A recent blog post on the LifeWay Christian Stores blog claims that the biggest problem in the Christian Church is that pastors commit pastoral malpractice.
Not medical malpractice, but pastoral malpractice. What is that? Sexual misconduct? Stealing money from church coffers? Naaah.
What do I mean by pastoral malpractice? I mean ministers who stand and preach a gospel other than God’s rightful need for punitive justice against our sin and His wrath being appeased by pouring out upon Christ judgment intended for us.
Ouch. Read on to see that malpractice is nowhere near as dangerous as malpraxis, or failing to reflect on what you preach.
As both Henry and Will comment, pastoral malpractice is essentially preaching any atonement theology other than penal substitutionary atonement. If we water down what happened on the cross, then we are committing pastoral malpractice and leading our flock astray.
Will goes on to emphasize the love of God as opposed to penal substitutionary atonement
Never mind that this God of wrath is hard to reconcile with John’s view that “God is love,” and that “perfect love casts out fear” (and if there was ever a God to fear, it is the one described above). Never mind all that and so much more besides. If you don’t preach what Rainer says you must preach, you are guilty of treason and pastoral malpractice.
I’m also most struck by Henry‘s comment here:
A commenter on the Lifeway post cheers on Mr. Rainer, and comments on how people are tired of a “watered down gospel.”
What I’m wondering is this: Why is it OK to water down God’s love, but it’s somehow “treasonous” to water down his wrath?
Amen to these insightful comments on the theological issue at play, and the ridiculousness of narrowing the grievous sin of pastors to not preaching a particular atonement theory.
However, I would claim there is a bigger issue here. Malpractice is defined as failing to act when you have a duty to act. It’s not about getting something wrong! Malpractice is professional negligence that causes harm to someone.
I don’t think it is negligent to fail to preach substitutionary atonement. Given our diversity of Christian thought, you can preach alternative atonement theologies and still be within the realm of Christian thought.
In my opinion, the bigger sin is neglecting to study the effects of your preaching or actions.
This is the essence of pastoral malpraxis, or failing to reflect on what you preach.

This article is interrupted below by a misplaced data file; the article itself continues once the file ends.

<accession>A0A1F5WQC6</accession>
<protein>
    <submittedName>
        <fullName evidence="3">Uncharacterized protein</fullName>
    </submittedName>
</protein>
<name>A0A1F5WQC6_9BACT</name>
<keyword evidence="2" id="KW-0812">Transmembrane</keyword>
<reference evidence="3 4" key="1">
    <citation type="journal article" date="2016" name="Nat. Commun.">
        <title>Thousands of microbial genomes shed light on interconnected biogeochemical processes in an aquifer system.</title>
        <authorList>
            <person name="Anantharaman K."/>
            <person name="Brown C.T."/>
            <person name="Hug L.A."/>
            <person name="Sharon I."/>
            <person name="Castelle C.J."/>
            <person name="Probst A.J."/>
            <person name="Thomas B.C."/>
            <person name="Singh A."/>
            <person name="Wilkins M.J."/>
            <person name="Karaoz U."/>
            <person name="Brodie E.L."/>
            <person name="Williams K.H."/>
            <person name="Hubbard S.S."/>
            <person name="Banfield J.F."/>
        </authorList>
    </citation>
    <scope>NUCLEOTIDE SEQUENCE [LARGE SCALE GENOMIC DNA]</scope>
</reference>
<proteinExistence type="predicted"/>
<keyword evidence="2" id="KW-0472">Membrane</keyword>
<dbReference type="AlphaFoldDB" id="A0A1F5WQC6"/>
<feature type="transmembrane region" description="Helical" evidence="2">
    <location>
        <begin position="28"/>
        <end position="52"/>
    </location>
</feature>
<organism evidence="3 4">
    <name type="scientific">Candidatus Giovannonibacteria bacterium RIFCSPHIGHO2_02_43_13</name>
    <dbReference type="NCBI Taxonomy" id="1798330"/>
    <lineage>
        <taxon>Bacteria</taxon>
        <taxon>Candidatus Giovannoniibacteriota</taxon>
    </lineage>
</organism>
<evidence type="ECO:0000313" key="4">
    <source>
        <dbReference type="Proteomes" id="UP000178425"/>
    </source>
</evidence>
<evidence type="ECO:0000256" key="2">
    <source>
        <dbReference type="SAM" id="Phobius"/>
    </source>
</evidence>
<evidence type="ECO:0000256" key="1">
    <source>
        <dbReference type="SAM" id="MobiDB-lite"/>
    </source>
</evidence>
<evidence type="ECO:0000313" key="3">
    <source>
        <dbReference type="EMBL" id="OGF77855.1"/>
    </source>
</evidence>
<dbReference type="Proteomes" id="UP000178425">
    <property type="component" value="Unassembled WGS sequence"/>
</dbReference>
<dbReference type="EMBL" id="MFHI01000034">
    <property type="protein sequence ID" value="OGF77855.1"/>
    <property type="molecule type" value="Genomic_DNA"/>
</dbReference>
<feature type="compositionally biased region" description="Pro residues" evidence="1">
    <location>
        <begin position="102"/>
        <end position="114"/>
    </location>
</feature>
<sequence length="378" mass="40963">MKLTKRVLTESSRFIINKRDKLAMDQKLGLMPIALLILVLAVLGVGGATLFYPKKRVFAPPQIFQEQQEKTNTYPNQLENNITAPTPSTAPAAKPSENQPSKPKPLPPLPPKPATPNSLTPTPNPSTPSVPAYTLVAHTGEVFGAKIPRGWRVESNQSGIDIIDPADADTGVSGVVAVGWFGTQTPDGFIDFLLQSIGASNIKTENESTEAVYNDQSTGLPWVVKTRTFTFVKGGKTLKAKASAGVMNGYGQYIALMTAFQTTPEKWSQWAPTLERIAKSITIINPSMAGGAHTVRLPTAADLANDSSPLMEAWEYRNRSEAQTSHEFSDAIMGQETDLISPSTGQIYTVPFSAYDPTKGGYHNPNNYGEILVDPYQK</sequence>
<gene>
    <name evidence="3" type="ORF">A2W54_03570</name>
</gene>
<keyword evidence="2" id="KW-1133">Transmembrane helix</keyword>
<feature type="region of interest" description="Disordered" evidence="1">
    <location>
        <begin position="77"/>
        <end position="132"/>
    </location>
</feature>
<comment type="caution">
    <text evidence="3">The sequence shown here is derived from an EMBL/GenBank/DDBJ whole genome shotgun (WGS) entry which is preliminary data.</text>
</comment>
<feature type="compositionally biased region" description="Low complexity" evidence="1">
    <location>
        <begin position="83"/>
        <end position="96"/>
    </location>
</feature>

There are some preachers who get one message, have crafted that one message, and are unable to deviate from it. They walk the walk and talk the talk consistently. Their Christian practice is impeccable. However, at what point do they reflect on their ministry and remove their personalities from it to see its effects on people?
It is precisely the act of reflecting on practice that makes it become praxis.
Liberation theologians Gutierrez and Sobrino define Christian praxis as “a combination of reflection and action that realizes the historicity of human persons.” Gutierrez further defines praxis in this way:
The understanding of faith appears as the understanding not of the simple affirmation–almost memorization–of truths, but of a commitment, an overall attitude, a particular posture in life (A Theology of Liberation, 6).
To be pastors, we have a responsibility to ensure the whole of our Christian life is in line with the ideals of God. That includes the effects of our sermons and actions on people and ministries. We are called to constant refinement and accountability, and failing to reflect on our deeply personal sermons can lead to unnoticed hurt in people’s lives. For instance:
- If I preach Jesus gave his body to be broken, then am I hurting those battered women who willingly give their bodies to be broken so their families can stay together?
- If I preach that if you just pray to Jesus, your prayers will be answered (Mark 11:24), then am I giving false hope to people?
- If I preach that God wants you to be rich (3 John 2 and the prayer of Jabez), then am I siding the church with consumerism and empire rather than the kingdom of God?
It is precisely the act of reflection and action that Christian praxis is built on. And thus any follower of Christ, regardless of their atonement theology or ordination status, who does not reflect on their practice of their faith is committing malpraxis.
This isn’t some sort of teleological ethics that focuses on the effects and end results of ministry. It is praxis in the pure sense, of considering Christian ministry by reflecting and acting and reflecting again in a constant circle of refinement to make us holier representatives of Christ to all we meet.
What do you think?
- Is failing to reflect on your message and life’s message (malpraxis) more dangerous than preaching a watered-down gospel to the masses (malpractice)?
- In what ways can we better encourage those cult-of-personality churches to better reflect on the praxis of their ministries in ways that remove egos from the picture?
Thanks for reading, and I hope you will post your thoughts!